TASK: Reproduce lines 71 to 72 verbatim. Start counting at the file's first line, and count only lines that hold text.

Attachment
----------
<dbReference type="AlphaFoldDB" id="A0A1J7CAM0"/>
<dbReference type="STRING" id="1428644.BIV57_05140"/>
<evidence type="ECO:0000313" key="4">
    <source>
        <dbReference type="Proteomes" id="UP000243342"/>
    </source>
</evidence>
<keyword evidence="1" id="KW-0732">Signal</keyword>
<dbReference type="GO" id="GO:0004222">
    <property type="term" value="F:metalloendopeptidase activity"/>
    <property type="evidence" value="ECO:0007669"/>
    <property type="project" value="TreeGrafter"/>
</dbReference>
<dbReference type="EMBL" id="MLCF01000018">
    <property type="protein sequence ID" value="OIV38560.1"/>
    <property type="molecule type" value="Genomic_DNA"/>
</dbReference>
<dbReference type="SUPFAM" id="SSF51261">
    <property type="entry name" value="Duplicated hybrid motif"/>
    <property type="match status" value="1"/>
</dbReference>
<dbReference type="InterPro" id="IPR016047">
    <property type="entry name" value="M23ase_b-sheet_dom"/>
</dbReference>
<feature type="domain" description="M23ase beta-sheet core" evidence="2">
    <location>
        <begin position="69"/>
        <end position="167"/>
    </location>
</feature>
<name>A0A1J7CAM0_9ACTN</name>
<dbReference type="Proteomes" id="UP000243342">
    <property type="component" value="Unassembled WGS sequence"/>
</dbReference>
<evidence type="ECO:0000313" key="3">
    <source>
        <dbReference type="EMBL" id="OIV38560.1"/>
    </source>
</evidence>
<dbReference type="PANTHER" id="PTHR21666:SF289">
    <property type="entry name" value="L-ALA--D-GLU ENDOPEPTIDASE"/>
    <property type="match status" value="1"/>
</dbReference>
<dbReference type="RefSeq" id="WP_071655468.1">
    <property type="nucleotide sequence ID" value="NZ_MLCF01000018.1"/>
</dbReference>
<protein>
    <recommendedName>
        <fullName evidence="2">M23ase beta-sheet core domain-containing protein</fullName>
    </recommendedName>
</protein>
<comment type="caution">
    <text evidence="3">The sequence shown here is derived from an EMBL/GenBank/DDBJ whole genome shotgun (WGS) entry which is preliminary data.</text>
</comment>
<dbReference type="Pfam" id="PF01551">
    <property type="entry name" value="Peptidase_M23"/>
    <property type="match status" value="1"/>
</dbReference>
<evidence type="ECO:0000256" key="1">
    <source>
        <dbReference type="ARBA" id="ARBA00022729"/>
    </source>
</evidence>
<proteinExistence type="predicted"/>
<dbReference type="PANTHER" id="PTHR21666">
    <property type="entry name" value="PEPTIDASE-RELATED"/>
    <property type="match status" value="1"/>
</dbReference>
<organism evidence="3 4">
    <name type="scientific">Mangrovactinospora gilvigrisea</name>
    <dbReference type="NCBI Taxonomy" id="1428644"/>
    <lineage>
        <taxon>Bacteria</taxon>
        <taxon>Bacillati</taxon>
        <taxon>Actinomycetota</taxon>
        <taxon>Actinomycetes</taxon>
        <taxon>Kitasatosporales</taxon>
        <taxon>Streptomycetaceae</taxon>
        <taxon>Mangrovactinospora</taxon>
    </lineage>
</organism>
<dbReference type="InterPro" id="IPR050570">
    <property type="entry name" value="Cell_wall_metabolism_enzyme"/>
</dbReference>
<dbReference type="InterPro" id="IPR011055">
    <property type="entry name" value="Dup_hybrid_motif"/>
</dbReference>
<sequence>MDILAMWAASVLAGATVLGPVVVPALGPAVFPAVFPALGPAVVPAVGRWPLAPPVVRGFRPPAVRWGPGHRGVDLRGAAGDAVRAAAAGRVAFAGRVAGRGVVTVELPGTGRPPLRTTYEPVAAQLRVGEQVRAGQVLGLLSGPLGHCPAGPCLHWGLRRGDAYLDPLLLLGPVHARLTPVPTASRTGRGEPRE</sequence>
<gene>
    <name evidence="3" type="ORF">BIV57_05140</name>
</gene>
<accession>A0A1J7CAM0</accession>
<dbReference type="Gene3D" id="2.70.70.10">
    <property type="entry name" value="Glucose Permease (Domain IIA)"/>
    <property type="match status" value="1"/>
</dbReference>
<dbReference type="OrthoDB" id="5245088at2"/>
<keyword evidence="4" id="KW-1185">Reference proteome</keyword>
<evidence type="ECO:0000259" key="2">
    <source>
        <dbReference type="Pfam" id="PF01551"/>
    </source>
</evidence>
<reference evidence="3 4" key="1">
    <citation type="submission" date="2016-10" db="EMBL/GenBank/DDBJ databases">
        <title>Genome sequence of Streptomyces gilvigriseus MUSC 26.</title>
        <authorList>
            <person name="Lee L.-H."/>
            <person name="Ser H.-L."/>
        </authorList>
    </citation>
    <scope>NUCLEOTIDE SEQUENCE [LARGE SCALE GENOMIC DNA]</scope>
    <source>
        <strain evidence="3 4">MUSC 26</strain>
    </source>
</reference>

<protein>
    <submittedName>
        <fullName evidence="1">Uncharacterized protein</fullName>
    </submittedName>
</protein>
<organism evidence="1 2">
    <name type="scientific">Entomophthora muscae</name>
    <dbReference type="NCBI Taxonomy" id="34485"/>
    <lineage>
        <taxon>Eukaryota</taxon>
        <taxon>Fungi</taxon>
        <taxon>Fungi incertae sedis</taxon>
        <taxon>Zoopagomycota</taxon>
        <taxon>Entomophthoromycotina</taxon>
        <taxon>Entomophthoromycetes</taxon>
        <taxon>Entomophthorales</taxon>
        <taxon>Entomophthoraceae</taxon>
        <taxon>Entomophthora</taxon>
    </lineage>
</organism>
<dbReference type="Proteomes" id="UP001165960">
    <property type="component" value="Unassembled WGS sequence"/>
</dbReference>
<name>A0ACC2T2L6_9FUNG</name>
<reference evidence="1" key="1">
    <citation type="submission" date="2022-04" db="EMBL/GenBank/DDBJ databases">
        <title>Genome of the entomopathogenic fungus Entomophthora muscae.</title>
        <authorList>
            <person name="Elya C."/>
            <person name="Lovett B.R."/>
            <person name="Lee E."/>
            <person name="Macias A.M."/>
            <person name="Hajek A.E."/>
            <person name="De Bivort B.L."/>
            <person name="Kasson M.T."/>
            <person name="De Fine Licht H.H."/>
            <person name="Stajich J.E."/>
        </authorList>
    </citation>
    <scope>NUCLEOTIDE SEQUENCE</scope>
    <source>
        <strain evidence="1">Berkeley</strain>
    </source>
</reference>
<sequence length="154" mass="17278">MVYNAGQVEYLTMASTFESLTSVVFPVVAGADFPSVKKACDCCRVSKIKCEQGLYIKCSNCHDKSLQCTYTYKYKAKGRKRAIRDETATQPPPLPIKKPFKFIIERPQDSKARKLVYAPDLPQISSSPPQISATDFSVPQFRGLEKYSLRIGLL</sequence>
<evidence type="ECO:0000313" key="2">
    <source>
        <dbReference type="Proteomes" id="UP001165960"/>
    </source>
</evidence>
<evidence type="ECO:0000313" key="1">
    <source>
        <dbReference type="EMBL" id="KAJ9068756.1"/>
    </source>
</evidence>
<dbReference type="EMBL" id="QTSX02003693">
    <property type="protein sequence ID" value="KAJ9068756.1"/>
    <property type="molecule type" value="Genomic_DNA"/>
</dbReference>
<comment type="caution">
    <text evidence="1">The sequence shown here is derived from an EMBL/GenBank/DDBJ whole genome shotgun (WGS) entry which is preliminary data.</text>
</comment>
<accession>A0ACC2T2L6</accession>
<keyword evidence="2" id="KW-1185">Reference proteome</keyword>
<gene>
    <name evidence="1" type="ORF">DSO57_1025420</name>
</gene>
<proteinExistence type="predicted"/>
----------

    <dbReference type="NCBI Taxonomy" id="1428644"/>
    <lineage>